Tag Archives: Maugham

Romance

At the end of Shakespeare’s romance called The Tempest, Prospero plans to retire to Milan, where “Every third thought shall be my grave.” I remember these words, from reading the play in school and college. I also have thoughts of my grave. Their frequency may increase as the years pass. However, for each of those thoughts, I seem to have more that are based on memories of youth and childhood.


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Thoreau by the Aegean

In a session of the 1986–7 senior laboratory at St John’s College in Santa Fe, for reasons that I do not recall, our tutor asked us students whether we had any heroes: for it was said that young people of the day no longer had heroes. None of the students at the table named a hero. I myself refrained from telling how I had once named a hero, when asked to do so in a high-school French class. This hero was the Buddha.

In recent times, I have listed my favorite writers as Somerset Maugham, Robert Pirsig, and R.G. Collingwood. I might add Charlotte Bronte and Mary Midgley to the list. I cannot add the Buddha, because he is not a writer. If my list were of writers and thinkers, I still could not add the Buddha: I cannot know him or any other thinker well enough, except through his own writing. But now I would add Henry David Thoreau. Continue reading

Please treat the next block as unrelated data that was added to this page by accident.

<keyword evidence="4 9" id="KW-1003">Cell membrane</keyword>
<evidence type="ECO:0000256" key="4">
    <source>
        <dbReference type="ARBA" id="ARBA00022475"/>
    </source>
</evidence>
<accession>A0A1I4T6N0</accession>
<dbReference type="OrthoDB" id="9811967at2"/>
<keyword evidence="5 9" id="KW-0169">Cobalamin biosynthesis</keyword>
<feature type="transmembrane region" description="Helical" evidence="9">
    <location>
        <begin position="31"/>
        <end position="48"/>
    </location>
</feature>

Books hung out with

The following are some books that I have read more times than I can remember. I list them in order of publication, though my first readings of them came in the opposite order:

  1. R. G. Collingwood, The Principles of Art (1938);
  2. Somerset Maugham, The Razor’s Edge (1944);
  3. Robert M. Pirsig, Zen and the Art of Motorcycle Maintenance (1974).

I want to say some things about all of these books, and their writers. I intend especially to address the last book, which I shall call ZAMM. Continue reading